American Cities and the Creeping Criminalization of Walking

Montclair, California, is the latest American city to fall for the dangerous fiction that outlawing the act of walking while looking at a mobile device will make people safer.

Rather than address the systemic threats to pedestrian safety, it's easier for some cities to blame victims. Photo: Don Kostelec
Rather than address the systemic threats to pedestrian safety, it's easier for some cities to blame victims. Photo: Don Kostelec

Walking in America is dangerous business. If you get around on your own two feet, odds are you routinely have to deal with high-speed streets designed with little if any accommodation for walking, dodging aggressive drivers any time you cross.

It takes a toll. Almost 6,000 pedestrians were killed in 2016 — a nearly 50 percent rise over 2009. A disproportionate share of victims are people of color and the elderly.

Then there are the laws that criminalize the basic act of walking. Jacksonville, Florida, for instance, has a confusing array of 28 different laws limiting pedestrian behavior, which police wield selectively to harass and fine people of color, according to an investigation by ProPublica and the Times-Union.

Instead of addressing the root causes of pedestrian deaths, our institutions have criminalized the ordinary act of walking, exposing the most vulnerable members of society to the punitive effects of biased law enforcement.

The injustices that arise from criminalizing pedestrians may get worse as more cities look to outlaw the act of walking while looking at or listening to a mobile device. The latest domino to fall is Montclair, California, where the City Council late last year passed an ordinance that bans texting or wearing headphones in crosswalks. Honolulu passed a similar law last summer.

It’s a developing trend that echoes the historical origins of jaywalking laws nearly a century ago. As historian Peter Norton details in his book “Fighting Traffic,” the offense of jaywalking was concocted by automotive interests to deflect public outrage about the massive loss of life motorists were inflicting in American cities. Creating a social stigma around people who refused to cede the street to cars was a means for car companies to redirect blame back onto victims and strengthen motorists’ claim to the right-of-way.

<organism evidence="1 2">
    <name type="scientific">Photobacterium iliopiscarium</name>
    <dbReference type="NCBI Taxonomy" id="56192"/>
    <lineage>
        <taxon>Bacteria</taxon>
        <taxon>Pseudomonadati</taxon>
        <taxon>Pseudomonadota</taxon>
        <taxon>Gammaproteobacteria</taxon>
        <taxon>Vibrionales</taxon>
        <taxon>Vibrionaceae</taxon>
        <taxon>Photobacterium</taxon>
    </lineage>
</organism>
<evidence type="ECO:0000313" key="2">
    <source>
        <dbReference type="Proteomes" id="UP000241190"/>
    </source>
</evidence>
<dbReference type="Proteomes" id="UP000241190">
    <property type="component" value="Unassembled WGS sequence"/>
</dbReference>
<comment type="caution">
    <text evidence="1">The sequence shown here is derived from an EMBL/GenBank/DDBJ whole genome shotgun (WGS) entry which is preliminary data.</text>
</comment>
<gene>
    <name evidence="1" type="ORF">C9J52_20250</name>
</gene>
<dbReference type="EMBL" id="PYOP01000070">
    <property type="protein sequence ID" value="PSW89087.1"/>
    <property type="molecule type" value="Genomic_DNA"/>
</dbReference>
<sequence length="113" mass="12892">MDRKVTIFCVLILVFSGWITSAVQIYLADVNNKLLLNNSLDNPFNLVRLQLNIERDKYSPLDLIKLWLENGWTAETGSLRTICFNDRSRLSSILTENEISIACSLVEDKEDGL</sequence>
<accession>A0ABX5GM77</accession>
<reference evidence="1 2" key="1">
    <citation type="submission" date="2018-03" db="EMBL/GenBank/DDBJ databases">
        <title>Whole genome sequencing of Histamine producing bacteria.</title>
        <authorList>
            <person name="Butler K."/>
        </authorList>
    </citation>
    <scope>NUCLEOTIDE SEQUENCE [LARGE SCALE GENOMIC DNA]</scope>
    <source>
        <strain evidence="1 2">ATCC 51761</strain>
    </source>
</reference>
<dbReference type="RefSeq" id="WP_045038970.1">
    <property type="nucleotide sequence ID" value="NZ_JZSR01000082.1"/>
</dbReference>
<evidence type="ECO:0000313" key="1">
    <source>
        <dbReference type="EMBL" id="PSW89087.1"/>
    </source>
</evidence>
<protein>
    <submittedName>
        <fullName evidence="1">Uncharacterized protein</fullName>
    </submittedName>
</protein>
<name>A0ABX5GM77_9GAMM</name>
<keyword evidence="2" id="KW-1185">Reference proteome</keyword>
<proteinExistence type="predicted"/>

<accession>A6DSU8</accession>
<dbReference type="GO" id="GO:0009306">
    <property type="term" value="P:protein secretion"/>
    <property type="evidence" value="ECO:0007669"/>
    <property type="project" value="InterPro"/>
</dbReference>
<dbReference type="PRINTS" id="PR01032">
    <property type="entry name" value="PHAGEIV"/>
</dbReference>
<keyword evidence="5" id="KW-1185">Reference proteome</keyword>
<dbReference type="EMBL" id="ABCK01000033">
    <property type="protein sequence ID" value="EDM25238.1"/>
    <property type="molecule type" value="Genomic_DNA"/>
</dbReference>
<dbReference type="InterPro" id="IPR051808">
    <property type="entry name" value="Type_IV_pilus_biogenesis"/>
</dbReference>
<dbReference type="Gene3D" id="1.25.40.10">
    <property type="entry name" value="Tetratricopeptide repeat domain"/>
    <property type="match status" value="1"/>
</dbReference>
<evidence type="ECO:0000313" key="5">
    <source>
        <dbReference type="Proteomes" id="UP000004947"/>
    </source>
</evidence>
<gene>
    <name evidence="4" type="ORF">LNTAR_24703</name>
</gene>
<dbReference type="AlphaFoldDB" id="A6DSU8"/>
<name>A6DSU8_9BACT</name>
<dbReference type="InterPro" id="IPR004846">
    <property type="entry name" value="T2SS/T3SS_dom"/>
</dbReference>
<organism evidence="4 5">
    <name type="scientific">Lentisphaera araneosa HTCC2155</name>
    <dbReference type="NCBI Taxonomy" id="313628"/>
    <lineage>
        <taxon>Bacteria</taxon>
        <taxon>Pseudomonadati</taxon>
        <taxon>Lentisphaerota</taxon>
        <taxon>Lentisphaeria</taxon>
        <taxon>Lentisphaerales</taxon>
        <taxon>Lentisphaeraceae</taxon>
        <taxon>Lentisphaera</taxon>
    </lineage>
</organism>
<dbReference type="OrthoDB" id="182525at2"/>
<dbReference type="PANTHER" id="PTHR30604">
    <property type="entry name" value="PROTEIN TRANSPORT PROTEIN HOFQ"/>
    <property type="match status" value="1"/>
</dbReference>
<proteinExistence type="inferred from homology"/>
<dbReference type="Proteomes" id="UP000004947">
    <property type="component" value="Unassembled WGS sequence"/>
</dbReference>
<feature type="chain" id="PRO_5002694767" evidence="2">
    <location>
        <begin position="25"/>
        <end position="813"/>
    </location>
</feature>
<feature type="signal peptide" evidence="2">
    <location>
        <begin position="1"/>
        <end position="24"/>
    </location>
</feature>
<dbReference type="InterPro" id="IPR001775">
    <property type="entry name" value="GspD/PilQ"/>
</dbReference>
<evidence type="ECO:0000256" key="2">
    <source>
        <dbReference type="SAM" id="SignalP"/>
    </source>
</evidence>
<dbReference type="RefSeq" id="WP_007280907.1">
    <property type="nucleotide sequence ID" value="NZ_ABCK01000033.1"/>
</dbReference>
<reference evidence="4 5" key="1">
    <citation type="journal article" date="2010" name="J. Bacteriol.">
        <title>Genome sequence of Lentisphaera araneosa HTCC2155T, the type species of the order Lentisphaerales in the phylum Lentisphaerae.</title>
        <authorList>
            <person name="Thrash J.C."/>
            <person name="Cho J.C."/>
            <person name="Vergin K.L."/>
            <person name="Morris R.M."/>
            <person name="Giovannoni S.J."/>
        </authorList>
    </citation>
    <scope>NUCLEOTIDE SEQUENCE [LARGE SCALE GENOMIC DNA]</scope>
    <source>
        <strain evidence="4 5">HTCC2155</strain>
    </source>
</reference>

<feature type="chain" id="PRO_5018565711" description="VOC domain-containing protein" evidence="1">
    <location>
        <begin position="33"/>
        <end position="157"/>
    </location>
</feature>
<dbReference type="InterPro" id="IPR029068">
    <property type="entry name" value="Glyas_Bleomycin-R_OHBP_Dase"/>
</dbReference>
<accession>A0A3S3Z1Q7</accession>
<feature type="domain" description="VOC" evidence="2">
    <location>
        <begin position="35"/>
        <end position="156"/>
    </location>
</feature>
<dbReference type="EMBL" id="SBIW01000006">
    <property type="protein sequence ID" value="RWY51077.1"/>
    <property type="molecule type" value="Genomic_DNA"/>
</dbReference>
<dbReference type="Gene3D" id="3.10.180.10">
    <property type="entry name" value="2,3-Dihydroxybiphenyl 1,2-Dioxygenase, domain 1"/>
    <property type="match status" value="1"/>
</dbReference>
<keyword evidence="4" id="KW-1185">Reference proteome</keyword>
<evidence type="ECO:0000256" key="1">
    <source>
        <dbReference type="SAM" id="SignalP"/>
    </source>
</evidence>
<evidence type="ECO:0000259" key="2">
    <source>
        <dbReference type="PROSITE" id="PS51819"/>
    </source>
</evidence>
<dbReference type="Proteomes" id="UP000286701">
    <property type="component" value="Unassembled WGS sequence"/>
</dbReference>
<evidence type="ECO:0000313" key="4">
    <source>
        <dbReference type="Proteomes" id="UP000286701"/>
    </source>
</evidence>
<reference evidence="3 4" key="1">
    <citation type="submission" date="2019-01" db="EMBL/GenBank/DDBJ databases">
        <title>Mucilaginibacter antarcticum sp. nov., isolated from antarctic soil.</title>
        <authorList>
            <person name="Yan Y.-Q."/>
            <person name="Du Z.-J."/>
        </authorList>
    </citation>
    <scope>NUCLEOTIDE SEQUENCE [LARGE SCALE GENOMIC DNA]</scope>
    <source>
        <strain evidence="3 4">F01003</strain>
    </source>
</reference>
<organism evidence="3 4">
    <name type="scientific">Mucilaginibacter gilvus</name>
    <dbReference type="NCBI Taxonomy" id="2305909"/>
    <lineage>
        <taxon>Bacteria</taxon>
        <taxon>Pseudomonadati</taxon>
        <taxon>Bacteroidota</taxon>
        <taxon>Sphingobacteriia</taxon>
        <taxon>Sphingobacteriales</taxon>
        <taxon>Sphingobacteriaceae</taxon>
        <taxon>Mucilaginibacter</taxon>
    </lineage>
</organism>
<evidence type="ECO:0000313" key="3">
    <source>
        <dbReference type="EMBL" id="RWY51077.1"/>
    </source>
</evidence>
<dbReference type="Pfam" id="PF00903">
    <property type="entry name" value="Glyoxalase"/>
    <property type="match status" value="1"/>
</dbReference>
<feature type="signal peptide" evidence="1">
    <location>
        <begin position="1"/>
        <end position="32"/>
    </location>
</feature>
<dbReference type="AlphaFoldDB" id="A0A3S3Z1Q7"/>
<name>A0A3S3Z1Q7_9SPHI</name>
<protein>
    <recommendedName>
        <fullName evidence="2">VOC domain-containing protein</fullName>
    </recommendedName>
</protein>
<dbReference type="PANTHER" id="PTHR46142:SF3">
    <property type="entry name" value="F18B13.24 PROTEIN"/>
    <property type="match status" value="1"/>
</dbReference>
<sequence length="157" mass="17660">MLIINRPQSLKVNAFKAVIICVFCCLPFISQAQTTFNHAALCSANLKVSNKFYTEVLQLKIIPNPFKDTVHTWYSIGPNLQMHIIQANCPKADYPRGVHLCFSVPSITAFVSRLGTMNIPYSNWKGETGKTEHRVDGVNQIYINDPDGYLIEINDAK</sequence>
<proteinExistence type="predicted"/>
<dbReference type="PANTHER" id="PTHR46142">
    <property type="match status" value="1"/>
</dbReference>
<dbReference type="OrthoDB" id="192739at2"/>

Fast forward to the present day, and it’s clear that technologies like ubiquitous wireless connectivity are incompatible with the act of driving safely and the concentration it requires. We know distracted driving should be treated like a public health epidemic, and yet marketing efforts like the Ford Motor Company’s “petextrian” campaign shift the blame to people struck by motorists.

ford-petextrian-blaming
Image: Ford Motor Company

In the same way earlier laws regulating the act of walking abetted the automotive industry’s play for dominance on city streets, the new wave of laws about “distracted walking” deflects attention from the dangerous combination of driving and internet connectivity that’s embedded in the products sold by today’s car companies.

And it seems to be working, despite the absence of data to support the notion that “distracted walking” is a serious public safety issue. In Montclair, City Manager Ed Starr proposed the new law after reading an article about texting and driving in China without contacting any pedestrian safety experts, reports the Daily Bulletin.

Tellingly, cities that have recently had success reducing pedestrian fatalities — like New York — haven’t done it by blaming pedestrians. They’ve made streets safer for everyone by reducing the incidence of speeding through street design measures and automated enforcement.

With the new laws targeting people in crosswalks, the strategy of changing behavior that inflicts harm on other people goes out the window. Instead, police resources will be wasted on pointless tickets, and people on foot will be further marginalized, harassed, and exposed to the risk of racially discriminatory arrests.

Correction: Montclair, New Jersey, was originally identified as a city with new pedestrian rules. The correct city is Montclair, California. 

  • Richard Bullington

    Don’t go to Montclair, folks. Just Say No To Montclair!

  • Richard Bullington

    Blocked for being a tendentious autoista jerk.

  • 1980Gardener

    Thanks for keeping an open mind.

  • one_kender